Wildlife Photography with an iPhone.

Move slowly, be patient. This is my mantra when it comes to wildlife. And it is especially important when you’re without a telephoto lens!

This morning as I walked along the C&O Canal towpath I saw a heron far up ahead as it landed on the edge of the trail. I was armed only with my iPhone so I thought I’d see how close I could get before it took off. And who knows, I thought, maybe it’ll fly in my general direction and I’ll get a shot as it soars past.

This was my first photo. (I’ve edited out many more that were repetitious and didn’t add to the story) From this point on I closed in… little by little, pausing between each small step.

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The bird did not seem troubled by my presence so I pushed on. Step… Pause… Step… Pause…

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At this point I was kind of hoping the creature would just take off and give me that nice action shot I was thinking about. A bird standing still isn’t all that remarkable. But no… It seemed to be perfectly content to hang out. So I moved closer. Step… Pause…

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Now it’s just getting ridiculous. I’m within 10 feet! It has to be feeling a little uncomfortable with this human’s presence, right? Surely you want to fly away! Apparently not.

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The heron simply saunters a few feet down the path and stops there. However, now a bicyclist is barrelling down the path toward us and I feel certain this will freak the bird out and send it on its way. Action shot to come!

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Nope. The creature casually ignores the bike and opens its wings and begins to dry itself in the sun. Its not going anywhere. OK, fine. Now I’m thinking, if it will let a mountain bike zoom past at close range I should be able to walk behind it and get a decent backlit photo from there. So I work my way slowly in that direction. (Careful to avoid that big pile of horse crap there on the left!)

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I move around the backside and get into position. This photo will be OK, I think. Not great. But OK. Then I notice the water stretching out to the right has interesting shadows and light. So I move a little further to my left. And…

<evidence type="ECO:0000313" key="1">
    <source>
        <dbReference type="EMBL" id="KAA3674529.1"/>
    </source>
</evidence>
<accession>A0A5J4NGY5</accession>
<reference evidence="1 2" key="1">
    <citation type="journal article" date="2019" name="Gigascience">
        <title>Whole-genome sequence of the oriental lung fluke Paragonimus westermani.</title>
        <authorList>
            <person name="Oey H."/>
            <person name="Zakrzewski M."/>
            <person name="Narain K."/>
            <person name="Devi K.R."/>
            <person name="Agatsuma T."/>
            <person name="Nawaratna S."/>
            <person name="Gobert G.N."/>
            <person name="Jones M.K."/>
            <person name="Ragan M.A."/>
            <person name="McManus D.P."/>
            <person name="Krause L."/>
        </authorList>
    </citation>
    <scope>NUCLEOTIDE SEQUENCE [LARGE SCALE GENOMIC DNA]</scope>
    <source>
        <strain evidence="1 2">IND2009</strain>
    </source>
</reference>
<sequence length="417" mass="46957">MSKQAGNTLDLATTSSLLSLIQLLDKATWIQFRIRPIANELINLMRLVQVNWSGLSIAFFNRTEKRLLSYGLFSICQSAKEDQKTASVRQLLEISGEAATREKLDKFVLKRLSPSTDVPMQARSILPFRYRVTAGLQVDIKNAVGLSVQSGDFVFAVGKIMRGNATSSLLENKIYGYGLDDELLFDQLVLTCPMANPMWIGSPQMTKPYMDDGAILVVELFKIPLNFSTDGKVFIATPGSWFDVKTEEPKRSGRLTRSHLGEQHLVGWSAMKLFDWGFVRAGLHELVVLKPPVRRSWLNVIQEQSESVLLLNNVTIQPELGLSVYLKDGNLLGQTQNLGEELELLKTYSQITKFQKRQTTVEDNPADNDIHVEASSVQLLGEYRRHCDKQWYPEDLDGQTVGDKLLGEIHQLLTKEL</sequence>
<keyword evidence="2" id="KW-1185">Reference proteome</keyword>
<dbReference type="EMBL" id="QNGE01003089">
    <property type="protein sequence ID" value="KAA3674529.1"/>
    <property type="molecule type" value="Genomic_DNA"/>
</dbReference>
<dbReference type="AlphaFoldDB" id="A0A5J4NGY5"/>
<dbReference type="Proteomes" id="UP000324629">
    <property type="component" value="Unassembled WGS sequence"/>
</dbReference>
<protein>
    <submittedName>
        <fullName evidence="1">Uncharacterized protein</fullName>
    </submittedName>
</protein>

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There. Much better. A groovy silhouette.

great blue heron silhouette. c&o canal nhp. potomac, maryland.

 

From start to finish this took about 15 minutes. Slow, deliberate movements, a laid back bird, and constantly on the lookout for an interesting composition, I finally ended up with this. Not bad for an iPhone, I’d say.

Thanks for tuning in.

Good light and good shooting.

On The Road: Colorado

A short but spectacular trip.

prairie scene. electrical lines and fence posts. monte vista, Colorado

Prairie scene near Monte Vista, CO.

two women in salida, colorado. legs and brick wall.

Street scene in Salida, CO.

seven kayaks against brick wall in salida, colorado.

Kayak motif in Salida.

woman kayaking at lake vallecito. Vallecito, colorado.

Kayaking at Vallecito Reservoir.

Kayaking Vallecito Reservoir. Photographer's point of view. Red kayak.

Kayaking Vallecito Reservoir. Photographer’s point of view.

Chickens in their coop. Vallecito, Colorado.

Chickens in their coop. Vallecito, Colorado.

railroad worker with hardhat in durango, colorado. narrow gauge.

Working on the railroad. Narrow gauge, Durango to Silverton, Colorado.

durango, colorado. woman in train station window on a rainy afternoon.

Having fun in Durango at the Silverton to Durango narrow gauge railroad station.

jeremy wade shockley and his wife Rachel at Durango's very own speakeasy, Bookcase & Barber

Enjoying a drink at Durango’s Bookcase & Barber. A modern day speakeasy.

jeremy wade shockley at open shutter gallery.

Photojournalist Jeremy Wade Shockley at his show in the Red Room
at The Open Shutter Gallery in Durango. Sadly, his was one of the last.
The venerable Open Shutter is closing down.

historic rochester hotel. downtown durango, colorado

One of the oldest hotels in Durango. The historic Rochester at dusk.